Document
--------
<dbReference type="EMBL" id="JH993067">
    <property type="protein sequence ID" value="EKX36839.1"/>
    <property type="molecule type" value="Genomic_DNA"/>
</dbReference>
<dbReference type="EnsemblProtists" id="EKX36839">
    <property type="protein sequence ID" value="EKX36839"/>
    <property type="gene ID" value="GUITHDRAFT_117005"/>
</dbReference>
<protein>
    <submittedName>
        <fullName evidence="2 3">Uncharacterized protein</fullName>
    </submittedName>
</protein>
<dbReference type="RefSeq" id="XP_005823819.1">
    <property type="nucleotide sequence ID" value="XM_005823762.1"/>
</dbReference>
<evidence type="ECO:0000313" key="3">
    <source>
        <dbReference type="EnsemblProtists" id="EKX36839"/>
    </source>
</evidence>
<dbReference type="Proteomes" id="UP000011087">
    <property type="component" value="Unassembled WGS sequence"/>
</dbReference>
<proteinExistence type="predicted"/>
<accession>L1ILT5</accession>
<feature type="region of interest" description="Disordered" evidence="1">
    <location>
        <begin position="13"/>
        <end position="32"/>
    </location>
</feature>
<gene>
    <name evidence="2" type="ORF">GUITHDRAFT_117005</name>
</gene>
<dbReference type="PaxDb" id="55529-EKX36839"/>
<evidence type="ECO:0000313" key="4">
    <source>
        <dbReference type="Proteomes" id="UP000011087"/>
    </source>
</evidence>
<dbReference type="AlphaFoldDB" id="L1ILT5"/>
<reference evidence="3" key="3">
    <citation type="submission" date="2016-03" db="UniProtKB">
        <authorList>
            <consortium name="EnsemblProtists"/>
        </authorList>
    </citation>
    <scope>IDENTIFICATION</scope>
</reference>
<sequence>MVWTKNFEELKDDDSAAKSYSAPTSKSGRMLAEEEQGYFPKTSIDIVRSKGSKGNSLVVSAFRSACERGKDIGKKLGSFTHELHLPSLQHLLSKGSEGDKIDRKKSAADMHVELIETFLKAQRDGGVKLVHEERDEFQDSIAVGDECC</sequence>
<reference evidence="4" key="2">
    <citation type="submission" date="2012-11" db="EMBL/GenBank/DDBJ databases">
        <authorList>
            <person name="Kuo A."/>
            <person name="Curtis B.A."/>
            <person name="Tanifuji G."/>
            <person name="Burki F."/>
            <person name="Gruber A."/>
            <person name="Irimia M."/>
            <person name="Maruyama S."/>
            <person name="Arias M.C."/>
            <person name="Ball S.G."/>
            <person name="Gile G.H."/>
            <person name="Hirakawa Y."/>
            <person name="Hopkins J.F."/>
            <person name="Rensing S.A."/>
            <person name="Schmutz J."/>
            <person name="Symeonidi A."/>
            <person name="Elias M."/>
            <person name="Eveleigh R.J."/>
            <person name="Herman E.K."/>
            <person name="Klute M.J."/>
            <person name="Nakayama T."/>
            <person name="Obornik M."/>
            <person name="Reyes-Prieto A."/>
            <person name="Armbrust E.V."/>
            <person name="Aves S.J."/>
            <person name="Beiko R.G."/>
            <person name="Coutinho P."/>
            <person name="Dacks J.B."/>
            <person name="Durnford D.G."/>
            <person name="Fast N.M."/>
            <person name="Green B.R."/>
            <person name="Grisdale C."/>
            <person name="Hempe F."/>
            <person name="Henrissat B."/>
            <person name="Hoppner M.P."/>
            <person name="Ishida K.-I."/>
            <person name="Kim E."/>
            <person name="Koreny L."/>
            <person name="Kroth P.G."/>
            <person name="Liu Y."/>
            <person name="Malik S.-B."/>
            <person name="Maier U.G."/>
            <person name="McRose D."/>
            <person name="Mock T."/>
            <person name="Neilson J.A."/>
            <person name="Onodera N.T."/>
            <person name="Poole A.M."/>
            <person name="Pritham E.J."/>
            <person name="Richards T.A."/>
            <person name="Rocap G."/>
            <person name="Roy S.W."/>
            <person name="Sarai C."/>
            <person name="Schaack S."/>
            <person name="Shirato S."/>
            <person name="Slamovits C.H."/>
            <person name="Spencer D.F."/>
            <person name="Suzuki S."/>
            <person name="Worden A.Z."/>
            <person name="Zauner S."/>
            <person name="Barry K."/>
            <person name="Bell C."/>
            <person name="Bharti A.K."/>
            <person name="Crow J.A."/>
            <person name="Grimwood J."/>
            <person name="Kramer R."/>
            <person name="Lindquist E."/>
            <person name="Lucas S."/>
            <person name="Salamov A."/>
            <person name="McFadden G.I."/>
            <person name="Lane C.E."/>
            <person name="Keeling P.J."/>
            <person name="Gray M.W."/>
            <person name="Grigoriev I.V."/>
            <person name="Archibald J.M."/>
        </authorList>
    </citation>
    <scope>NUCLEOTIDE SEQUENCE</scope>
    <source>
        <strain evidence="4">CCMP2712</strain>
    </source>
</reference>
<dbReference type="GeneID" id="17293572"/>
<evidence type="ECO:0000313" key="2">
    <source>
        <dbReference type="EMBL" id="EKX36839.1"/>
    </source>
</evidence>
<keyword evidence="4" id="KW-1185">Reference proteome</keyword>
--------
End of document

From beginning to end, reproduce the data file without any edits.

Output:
<dbReference type="EMBL" id="JH993067">
    <property type="protein sequence ID" value="EKX36839.1"/>
    <property type="molecule type" value="Genomic_DNA"/>
</dbReference>
<dbReference type="EnsemblProtists" id="EKX36839">
    <property type="protein sequence ID" value="EKX36839"/>
    <property type="gene ID" value="GUITHDRAFT_117005"/>
</dbReference>
<protein>
    <submittedName>
        <fullName evidence="2 3">Uncharacterized protein</fullName>
    </submittedName>
</protein>
<dbReference type="RefSeq" id="XP_005823819.1">
    <property type="nucleotide sequence ID" value="XM_005823762.1"/>
</dbReference>
<evidence type="ECO:0000313" key="3">
    <source>
        <dbReference type="EnsemblProtists" id="EKX36839"/>
    </source>
</evidence>
<dbReference type="Proteomes" id="UP000011087">
    <property type="component" value="Unassembled WGS sequence"/>
</dbReference>
<proteinExistence type="predicted"/>
<accession>L1ILT5</accession>
<feature type="region of interest" description="Disordered" evidence="1">
    <location>
        <begin position="13"/>
        <end position="32"/>
    </location>
</feature>
<gene>
    <name evidence="2" type="ORF">GUITHDRAFT_117005</name>
</gene>
<dbReference type="PaxDb" id="55529-EKX36839"/>
<evidence type="ECO:0000313" key="4">
    <source>
        <dbReference type="Proteomes" id="UP000011087"/>
    </source>
</evidence>
<dbReference type="AlphaFoldDB" id="L1ILT5"/>
<reference evidence="3" key="3">
    <citation type="submission" date="2016-03" db="UniProtKB">
        <authorList>
            <consortium name="EnsemblProtists"/>
        </authorList>
    </citation>
    <scope>IDENTIFICATION</scope>
</reference>
<sequence>MVWTKNFEELKDDDSAAKSYSAPTSKSGRMLAEEEQGYFPKTSIDIVRSKGSKGNSLVVSAFRSACERGKDIGKKLGSFTHELHLPSLQHLLSKGSEGDKIDRKKSAADMHVELIETFLKAQRDGGVKLVHEERDEFQDSIAVGDECC</sequence>
<reference evidence="4" key="2">
    <citation type="submission" date="2012-11" db="EMBL/GenBank/DDBJ databases">
        <authorList>
            <person name="Kuo A."/>
            <person name="Curtis B.A."/>
            <person name="Tanifuji G."/>
            <person name="Burki F."/>
            <person name="Gruber A."/>
            <person name="Irimia M."/>
            <person name="Maruyama S."/>
            <person name="Arias M.C."/>
            <person name="Ball S.G."/>
            <person name="Gile G.H."/>
            <person name="Hirakawa Y."/>
            <person name="Hopkins J.F."/>
            <person name="Rensing S.A."/>
            <person name="Schmutz J."/>
            <person name="Symeonidi A."/>
            <person name="Elias M."/>
            <person name="Eveleigh R.J."/>
            <person name="Herman E.K."/>
            <person name="Klute M.J."/>
            <person name="Nakayama T."/>
            <person name="Obornik M."/>
            <person name="Reyes-Prieto A."/>
            <person name="Armbrust E.V."/>
            <person name="Aves S.J."/>
            <person name="Beiko R.G."/>
            <person name="Coutinho P."/>
            <person name="Dacks J.B."/>
            <person name="Durnford D.G."/>
            <person name="Fast N.M."/>
            <person name="Green B.R."/>
            <person name="Grisdale C."/>
            <person name="Hempe F."/>
            <person name="Henrissat B."/>
            <person name="Hoppner M.P."/>
            <person name="Ishida K.-I."/>
            <person name="Kim E."/>
            <person name="Koreny L."/>
            <person name="Kroth P.G."/>
            <person name="Liu Y."/>
            <person name="Malik S.-B."/>
            <person name="Maier U.G."/>
            <person name="McRose D."/>
            <person name="Mock T."/>
            <person name="Neilson J.A."/>
            <person name="Onodera N.T."/>
            <person name="Poole A.M."/>
            <person name="Pritham E.J."/>
            <person name="Richards T.A."/>
            <person name="Rocap G."/>
            <person name="Roy S.W."/>
            <person name="Sarai C."/>
            <person name="Schaack S."/>
            <person name="Shirato S."/>
            <person name="Slamovits C.H."/>
            <person name="Spencer D.F."/>
            <person name="Suzuki S."/>
            <person name="Worden A.Z."/>
            <person name="Zauner S."/>
            <person name="Barry K."/>
            <person name="Bell C."/>
            <person name="Bharti A.K."/>
            <person name="Crow J.A."/>
            <person name="Grimwood J."/>
            <person name="Kramer R."/>
            <person name="Lindquist E."/>
            <person name="Lucas S."/>
            <person name="Salamov A."/>
            <person name="McFadden G.I."/>
            <person name="Lane C.E."/>
            <person name="Keeling P.J."/>
            <person name="Gray M.W."/>
            <person name="Grigoriev I.V."/>
            <person name="Archibald J.M."/>
        </authorList>
    </citation>
    <scope>NUCLEOTIDE SEQUENCE</scope>
    <source>
        <strain evidence="4">CCMP2712</strain>
    </source>
</reference>
<dbReference type="GeneID" id="17293572"/>
<evidence type="ECO:0000313" key="2">
    <source>
        <dbReference type="EMBL" id="EKX36839.1"/>
    </source>
</evidence>
<keyword evidence="4" id="KW-1185">Reference proteome</keyword>